It is a long list of works intended to free American Czechs from spiritual slavery and to teach them to think independently and become worthy of the name “Freethinking people”,.  We have selected here only a few of the main ones.  The beginning was the publication of the protocol of the two public disputations between Frant B. Zdrůbek and parish priest V. Čoka.  Further published were ; “Katechismy svobodomyslné mládeže” [Catechisms for Freethinking Youth ] and the work “Křesťanství a vzdělanost ; [Christianity and Education] ; “Lež náboženská v lidstvu vzdělaném” [The Religious Lie Among Educated Humanity ] ; “Mistr Jan Hus na koncilu kostnickém” [ Master John Huss at the Council of Constance] ; “Sila a hmota ” [Force and Mass] ; “Paine’s immortal work, “Věk rozumu“ [The Age of Reason ] ; Klácel’s “ Vesvěrnost” [The Universality ] ; J. J. Král s “Víra a věda ” [Faith and Science] ; Straus’s’ “Život Ježišův ”  [The Life of Jesus] ; Mangasarian ’s “ Bible v pravém světle” [The Bible Unveiled ]; Koenig ’s “Církve vraždící ” [The Murdering Religion ] ; “Životopis Karla Darvína” [The Biography of Charles Darwin ] ; and many other similar works that were religiously Freethinking in tendency.  Among the most recent literary works that were published by Mr. August Geringer, let’s us mention, Škaloud’s immortal humoresque “Bordynkáři” [Borders] and “U Kratinů” [At the Home of the Kratinas], which have already seen several editions;  the writings of Bedřich Moravec are hungrily searched for by thousands of Czech American female and male readers;  nice Free-Thinking and educational works of the old collaborator of “Svornost ” and “Amerikán ” Josef Buňata ; then “ Nová země” [The New Land ] with stories of the first Czech immigrants, written by Pavel Albieri; some of the works of Mrs. F. Staňková-Bujárková; and a great number of original works of the most prolific  Czech American writer, R. Jaromír Pšenka, some of which have been published even by outstanding publishers  in the old country.  This, however, is only a cursory overview of the books published by the publishing house of Mr. August Geringer over the almost 50 years of his activity in America.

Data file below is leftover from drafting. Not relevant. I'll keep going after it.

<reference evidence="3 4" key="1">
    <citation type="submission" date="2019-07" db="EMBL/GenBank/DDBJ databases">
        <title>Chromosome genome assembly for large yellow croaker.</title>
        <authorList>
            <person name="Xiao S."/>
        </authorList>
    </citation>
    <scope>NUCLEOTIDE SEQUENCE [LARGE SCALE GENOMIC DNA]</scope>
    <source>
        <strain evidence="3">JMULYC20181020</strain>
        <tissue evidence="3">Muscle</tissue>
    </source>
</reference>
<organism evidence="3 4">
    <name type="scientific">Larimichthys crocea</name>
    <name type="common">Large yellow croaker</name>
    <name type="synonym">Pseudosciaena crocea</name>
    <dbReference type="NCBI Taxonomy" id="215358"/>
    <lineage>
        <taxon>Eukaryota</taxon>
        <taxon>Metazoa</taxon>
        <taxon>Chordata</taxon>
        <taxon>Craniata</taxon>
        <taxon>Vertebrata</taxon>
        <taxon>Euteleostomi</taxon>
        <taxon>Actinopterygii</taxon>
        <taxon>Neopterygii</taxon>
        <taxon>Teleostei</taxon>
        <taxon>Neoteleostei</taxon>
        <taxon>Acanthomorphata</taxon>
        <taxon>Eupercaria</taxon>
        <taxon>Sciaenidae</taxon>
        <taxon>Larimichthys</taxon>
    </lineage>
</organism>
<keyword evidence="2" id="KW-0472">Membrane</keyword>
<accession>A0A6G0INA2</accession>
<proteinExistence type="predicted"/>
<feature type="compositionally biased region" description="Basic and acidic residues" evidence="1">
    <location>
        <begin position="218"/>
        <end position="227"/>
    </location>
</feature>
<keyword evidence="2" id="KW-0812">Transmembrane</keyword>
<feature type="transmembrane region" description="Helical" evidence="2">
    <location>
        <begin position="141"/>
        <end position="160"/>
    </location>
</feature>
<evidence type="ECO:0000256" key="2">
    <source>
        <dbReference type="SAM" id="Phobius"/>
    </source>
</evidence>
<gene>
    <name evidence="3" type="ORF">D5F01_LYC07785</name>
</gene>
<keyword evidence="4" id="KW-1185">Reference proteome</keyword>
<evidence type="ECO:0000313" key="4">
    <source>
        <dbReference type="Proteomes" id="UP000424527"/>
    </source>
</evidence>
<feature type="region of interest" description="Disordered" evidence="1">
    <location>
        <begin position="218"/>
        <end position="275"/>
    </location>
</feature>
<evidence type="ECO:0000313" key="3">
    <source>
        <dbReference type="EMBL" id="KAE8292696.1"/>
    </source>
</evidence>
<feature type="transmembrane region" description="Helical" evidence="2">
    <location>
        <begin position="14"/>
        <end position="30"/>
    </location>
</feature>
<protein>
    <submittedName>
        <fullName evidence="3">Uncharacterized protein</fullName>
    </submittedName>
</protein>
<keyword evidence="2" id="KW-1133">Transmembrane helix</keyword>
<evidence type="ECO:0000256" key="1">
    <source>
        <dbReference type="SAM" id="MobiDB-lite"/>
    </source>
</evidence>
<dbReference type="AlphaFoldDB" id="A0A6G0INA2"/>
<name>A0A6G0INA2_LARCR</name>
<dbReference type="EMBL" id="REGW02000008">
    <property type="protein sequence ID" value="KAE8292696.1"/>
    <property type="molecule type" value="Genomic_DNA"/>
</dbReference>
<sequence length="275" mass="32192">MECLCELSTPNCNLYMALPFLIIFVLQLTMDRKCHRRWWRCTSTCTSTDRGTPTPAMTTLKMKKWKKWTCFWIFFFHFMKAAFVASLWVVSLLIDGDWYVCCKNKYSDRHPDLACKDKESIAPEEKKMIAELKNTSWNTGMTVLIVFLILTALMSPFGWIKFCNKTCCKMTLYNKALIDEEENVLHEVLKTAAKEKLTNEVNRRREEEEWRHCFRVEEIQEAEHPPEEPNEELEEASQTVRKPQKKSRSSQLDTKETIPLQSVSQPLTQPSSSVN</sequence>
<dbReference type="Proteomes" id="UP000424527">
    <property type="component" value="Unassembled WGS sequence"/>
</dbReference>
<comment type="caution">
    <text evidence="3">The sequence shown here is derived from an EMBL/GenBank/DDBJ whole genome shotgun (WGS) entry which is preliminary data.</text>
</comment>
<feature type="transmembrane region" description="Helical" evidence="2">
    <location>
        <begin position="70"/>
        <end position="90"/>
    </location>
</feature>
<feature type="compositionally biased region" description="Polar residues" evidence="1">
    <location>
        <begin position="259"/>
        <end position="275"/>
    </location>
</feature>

AGAIN INTO A NEW HOUSE.—In September of 1917 when the enterprise of “Svornost” and Amerikán” was already 42 years old it had to move again for two reasons.  The 12th Street where its building was standing was being enlarged and forty feet was taken away from all the buildings on the south side, among which was also the Svornost building,  The only space remaining at all was insufficient for the enterprise, which anyway already needed a bigger facility.  Besides that the old Czech quarter in the center of which “Svornost” grew, was alrady almost altogether abandoned by the countrymen.  The Czech areas of the town, Pilsen, California, Lawndale, and New Tabor were several miles further to the west, so there was a new place purchased for the construction of a new building for “Svornost” several miles further to the west, directly among the newer Czech areas of Chicago, known as California and Lawndale, Marigold, or New Tábor, Hawthorne, etc.  Here on Crawford Ave., which connects